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Thursday August 12, 1971
. . . where the 1970s live forever!

News stories from Thursday August 12, 1971


Summaries of the stories the major media outlets considered to be of particular importance on this date:

  • Alabama Governor George Wallace is testing President Nixon's anti-busing policy by ordering a white girl reassigned to a school closer to her home. Wallace said that using his executive power to issue an order preventing the busing of hundreds of children is in keeping with President Nixon's policy, and he will see to it that those who assault teachers or other students are expelled. Wallace considers his action a test of White House sincerity.

    White House press secretary Ron Ziegler said that the busing issue is in the hands of the Justice Department; President Nixon is expected to try to avoid confrontation with Wallace. The U.S. Civil Rights Commission criticized President Nixon's stand on busing. [CBS]

  • South Vietnam Vice President Nguyen Cao Ky is making veiled threats against President Nguyen Van Thieu. Ky said that he will continue to fight legally and won't mention a coup. Ky is giving the South Vietnam Supreme Court until August 24th to reverse its decision rejecting his candidacy for president; Ky is hoping that the U.S. will pressure President Thieu into forcing the court to reverse its decision. [CBS]
  • North Vietnamese forces attacked South Vietnamese bases near the DMZ. [CBS]
  • No progress was reported at the Paris Peace Talks today. [CBS]
  • The Ad Council is preparing an advertising campaign to try to improve the lot of American POWs; relatives of the POWs' are beginning a counter-campaign. "Families for Immediate Release" opposes the Nixon administration-supported ad campaign which calls for North Vietnam to identify the POWs and tell where & how they are. The proposed television commercial from the Families for Immediate Release urges people to write their congressman and demand an end to the Vietnam war; Ad Council executive Alfred Seaman says that he doesn't see a conflict in wanting to end the war and bring the POWs home, and wanting to know how the POWs are in the meantime. [CBS]
  • George Bush, the U.S. ambassador to the United Nations, said rumors that the United States is not trying to save Taiwan's seat in the U.N. are untrue. [CBS]
  • The Senate Internal Security committee released its study of China; Dr. Richard Walker of the University of South Carolina created the study, which compares Mao Tse-tung to Joseph Stalin. Senator James Eastland says that America should use caution in dealing with Peking. [CBS]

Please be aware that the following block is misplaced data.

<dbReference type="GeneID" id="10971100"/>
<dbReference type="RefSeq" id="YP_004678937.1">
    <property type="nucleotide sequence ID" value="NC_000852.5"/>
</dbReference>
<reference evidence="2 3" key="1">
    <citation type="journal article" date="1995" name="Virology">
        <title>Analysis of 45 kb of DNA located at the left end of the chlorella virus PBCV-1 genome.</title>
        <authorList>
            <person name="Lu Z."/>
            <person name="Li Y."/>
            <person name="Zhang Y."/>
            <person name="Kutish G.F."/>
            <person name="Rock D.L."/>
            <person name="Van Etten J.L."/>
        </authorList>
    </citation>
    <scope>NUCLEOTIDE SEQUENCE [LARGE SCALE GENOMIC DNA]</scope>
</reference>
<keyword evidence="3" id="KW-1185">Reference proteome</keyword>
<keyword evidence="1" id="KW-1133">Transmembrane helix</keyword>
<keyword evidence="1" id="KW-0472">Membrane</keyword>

• Syria severed diplomatic relations with Jordan following heavy fighting along their border. [CBS]
  • More violence occurred in Northern Ireland. Irish Prime Minister John Lynch blames the government in Northern Ireland for the turmoil. A funeral was held for an IRA member who was killed Monday as British troops conducted a house-to-house search for weapons. Catholics burned an abandoned brickworks building to end its use by Protestant snipers; no firemen were present to control the fire. [CBS]
  • Currency speculators forced the U.S. dollar to an all time low in relationship to the West German Deutschmark. [CBS]
  • West German carrier Lufthansa vetoed a lower air fare schedule at a rate fixing meeting in Montreal; if Lufthansa doesn't approve the schedule by September 1, airlines will be free to fix their own new rate schedules. [CBS]
  • The Apollo 15 astronauts held a news conference in Houston. Astronaut David Scott described the details of pictures that were taken on the moon, and he told of leaving a plaque on the moon with the names of astronauts and cosmonauts who have died in the exploration of space. [CBS]
  • New York Democratic party chairman John Burns predicts that John Lindsay will create excitement similar to Robert F. Kennedy. Lindsay has little chance of winning the Democratic presidential nomination in 1972, and it will only strengthen the position of Senator Edmund Muskie if Lindsay declares his candidacy. Being on bad terms with both the New York state legislature and the Nixon administration, Lindsay's chances of improving conditions in New York City are poor. [CBS]
  • The Socialist Workers party announced its 1972 presidential ticket of Mrs. Linda Jenness for President and Andrew Pulley for Vice President; both are too young to qualify for those offices. [CBS]


Stock Market Report

Dow Jones Industrial Average: 859.01 (+12.63, +1.49%)
S&P Composite: 96.00 (+1.34, +1.42%)
Arms Index: 1.24

IssuesVolume*
Advances1,12311.05
Declines3103.78
Unchanged2421.08
Total Volume15.91
* in millions of shares

Arms Index is the ratio of volume per declining issue to volume per advancing issue; a figure below 1.0 is bullish.

Market Index Trends
DateDJIAS&PVolume*
August 11, 1971846.3894.6611.37
August 10, 1971839.5993.549.46
August 9, 1971842.6593.538.11
August 6, 1971850.6194.259.49
August 5, 1971849.4594.0912.10
August 4, 1971844.9293.8915.41
August 3, 1971850.0394.5112.49
August 2, 1971864.9295.9611.87
July 30, 1971858.4395.5812.97
July 29, 1971861.4296.0314.57


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